The world is awash with solar-powered projects: fields of enormous panels designed to drive down the price of electricity at commercial airports; large houses where roof tiles have been swapped out and replaced with solar panels; cars laden with over 200 panels that soak up solar energy while stationary for further, cheaper travel.
The problem is that energy captured via the sun is relatively weak. Solar energy, compared with that generated by turbines, is mostly used as an additional energy source — a way of heating up water, switching on outside lights, powering a fan or charging batteries, rather than a reliable system for the whole house.
This comes down to a lack of efficiency in solar panels. According to researchers Junichiro Kono and Gururaj Naik, both based at Rice University’s Brown School of Engineering, heat wasted during the energy conversion process means this efficiency can be as little as 22 percent.
Writing in the journal ACS Photonics, the researchers outlined plans for a new application of heat-resisting carbon nanotubes that they say could theoretically increase solar power efficiency to 80 percent — thereby transforming our current relationship with the renewable energy source.
‘Sion’, the solar-powered car by Sono Motors (credit: Sono Motors)
Interesting Engineering reports that the researchers have developed a “hyperbolic thermal emitter” that can absorb heat, fit it into a “narrow bandwidth”, and emit it as light to create electricity. This process makes use of heat that would otherwise have been emitted into the atmosphere and wasted.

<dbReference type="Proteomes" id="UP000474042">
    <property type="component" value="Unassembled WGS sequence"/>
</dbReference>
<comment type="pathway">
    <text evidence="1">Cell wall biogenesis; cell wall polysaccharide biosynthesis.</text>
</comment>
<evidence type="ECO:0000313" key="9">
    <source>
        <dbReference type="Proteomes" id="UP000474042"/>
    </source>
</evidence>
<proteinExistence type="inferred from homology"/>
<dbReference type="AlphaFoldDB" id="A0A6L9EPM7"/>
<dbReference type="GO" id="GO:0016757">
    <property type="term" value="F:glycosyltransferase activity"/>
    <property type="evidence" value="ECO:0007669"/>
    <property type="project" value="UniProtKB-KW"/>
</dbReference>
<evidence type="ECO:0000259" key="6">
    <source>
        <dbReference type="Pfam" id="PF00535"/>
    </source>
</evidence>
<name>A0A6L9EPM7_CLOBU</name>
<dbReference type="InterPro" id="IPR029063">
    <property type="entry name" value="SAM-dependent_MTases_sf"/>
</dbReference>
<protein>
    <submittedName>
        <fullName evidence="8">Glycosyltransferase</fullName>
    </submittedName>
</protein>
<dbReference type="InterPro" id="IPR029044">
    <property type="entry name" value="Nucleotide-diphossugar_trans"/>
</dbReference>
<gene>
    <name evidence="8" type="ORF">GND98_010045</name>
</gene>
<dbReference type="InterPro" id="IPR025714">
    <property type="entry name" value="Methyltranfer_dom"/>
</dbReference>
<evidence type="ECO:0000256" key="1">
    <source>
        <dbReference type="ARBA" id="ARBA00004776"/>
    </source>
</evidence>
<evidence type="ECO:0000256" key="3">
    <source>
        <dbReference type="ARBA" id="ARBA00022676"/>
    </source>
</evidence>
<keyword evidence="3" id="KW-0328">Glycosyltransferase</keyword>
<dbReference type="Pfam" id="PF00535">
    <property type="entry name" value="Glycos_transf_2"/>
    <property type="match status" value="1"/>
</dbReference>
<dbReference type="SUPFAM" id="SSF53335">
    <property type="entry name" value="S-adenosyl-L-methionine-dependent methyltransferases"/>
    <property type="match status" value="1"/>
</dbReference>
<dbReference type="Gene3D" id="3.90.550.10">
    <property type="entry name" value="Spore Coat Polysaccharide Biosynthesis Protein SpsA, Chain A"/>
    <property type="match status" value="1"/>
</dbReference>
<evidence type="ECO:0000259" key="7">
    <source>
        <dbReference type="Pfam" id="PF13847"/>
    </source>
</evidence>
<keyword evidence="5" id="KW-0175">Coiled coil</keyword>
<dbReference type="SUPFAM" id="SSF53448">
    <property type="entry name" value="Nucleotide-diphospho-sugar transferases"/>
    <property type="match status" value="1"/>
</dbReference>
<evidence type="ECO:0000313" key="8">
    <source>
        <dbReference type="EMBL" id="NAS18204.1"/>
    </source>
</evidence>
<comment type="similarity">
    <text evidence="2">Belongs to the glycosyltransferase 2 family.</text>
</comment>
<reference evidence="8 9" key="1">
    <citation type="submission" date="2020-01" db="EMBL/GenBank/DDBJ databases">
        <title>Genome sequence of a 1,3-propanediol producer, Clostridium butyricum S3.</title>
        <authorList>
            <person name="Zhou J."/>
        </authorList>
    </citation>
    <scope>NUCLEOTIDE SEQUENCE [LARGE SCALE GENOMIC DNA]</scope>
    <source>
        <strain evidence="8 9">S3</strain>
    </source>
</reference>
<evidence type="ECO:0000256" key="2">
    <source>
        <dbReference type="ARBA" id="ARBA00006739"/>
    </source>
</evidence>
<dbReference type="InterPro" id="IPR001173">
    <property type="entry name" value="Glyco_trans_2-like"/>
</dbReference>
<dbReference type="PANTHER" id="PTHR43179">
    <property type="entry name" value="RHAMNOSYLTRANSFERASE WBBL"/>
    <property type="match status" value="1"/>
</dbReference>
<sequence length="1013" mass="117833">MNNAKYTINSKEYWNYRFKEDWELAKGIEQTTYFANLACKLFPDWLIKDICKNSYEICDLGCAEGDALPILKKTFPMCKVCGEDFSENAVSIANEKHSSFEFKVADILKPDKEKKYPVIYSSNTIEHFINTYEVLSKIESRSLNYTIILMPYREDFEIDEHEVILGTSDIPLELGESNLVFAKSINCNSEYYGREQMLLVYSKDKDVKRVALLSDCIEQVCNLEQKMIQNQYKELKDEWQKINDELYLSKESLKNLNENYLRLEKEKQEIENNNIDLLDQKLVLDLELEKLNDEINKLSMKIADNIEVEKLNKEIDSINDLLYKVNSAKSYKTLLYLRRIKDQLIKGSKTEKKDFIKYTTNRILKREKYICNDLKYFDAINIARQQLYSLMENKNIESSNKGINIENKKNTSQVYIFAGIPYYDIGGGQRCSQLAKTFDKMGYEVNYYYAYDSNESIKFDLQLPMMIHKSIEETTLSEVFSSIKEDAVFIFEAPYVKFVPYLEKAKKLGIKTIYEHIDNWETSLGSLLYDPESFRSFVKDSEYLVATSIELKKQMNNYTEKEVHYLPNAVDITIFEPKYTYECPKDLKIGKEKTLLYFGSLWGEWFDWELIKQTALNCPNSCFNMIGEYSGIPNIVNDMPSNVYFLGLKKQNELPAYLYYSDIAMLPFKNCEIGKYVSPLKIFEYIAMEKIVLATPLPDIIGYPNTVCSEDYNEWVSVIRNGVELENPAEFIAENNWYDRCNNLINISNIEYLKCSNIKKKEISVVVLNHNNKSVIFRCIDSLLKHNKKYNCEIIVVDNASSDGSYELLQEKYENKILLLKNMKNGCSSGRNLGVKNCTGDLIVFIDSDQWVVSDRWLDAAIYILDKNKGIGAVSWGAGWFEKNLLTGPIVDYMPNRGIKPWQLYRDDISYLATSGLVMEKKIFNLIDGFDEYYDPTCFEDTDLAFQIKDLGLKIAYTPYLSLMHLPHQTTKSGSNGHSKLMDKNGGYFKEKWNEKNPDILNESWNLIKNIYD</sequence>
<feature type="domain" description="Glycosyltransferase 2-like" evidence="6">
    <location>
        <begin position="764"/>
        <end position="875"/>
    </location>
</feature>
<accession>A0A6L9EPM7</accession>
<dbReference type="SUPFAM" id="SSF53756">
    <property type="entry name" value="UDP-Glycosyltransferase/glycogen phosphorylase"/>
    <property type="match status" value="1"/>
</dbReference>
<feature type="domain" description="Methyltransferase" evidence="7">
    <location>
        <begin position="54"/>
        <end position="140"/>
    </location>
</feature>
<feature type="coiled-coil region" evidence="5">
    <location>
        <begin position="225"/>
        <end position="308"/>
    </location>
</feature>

Kono, quoted in a press release about the findings, explained that the breakthrough is based on the use of thermal photons emitted by everything hot. “If you look at something hot with an infrared camera, you see it glow. The camera is capturing these thermally-excited photons.”
Naik adds that the light emitted by all hot surfaces as thermal radiation is broadband, whereas light used for electricity has to be a narrow band. By squeezing the thermal photons through nanotubes, the researchers realised they could take advantage of the photons that would have been wasted, turning waste heat into narrow-band protons.
Carbon nanotubes (credit: European Commission)
The researchers are also particularly excited because the most effective ways of turning heat into electricity, water or steam powered turbines — which have a 50 percent conversion efficiency — are difficult to implement, while solar panels are compact systems without moving parts that can even be put on peoples houses.
“By squeezing all the wasted thermal energy into a small spectral region, we can turn it into electricity very efficiently,” Naik said.
Similarly, there could be applications beyond solar panels: a study by Rice graduate student Chloe Doiron found that “about 20 percent” of industrial energy consumption is waste hear. “That’s about three years of electricity just for the state of Texas.,” the researchers add. “That’s a lot of energy being wasted.”
Interesting Engineering also relays the story of other scientists working on similar problems, including MIT researchers that have been attempting to double the rate at which solar panels work — ensuring protons are able to “knock out” two electrons instead of one during the energy-conversion process.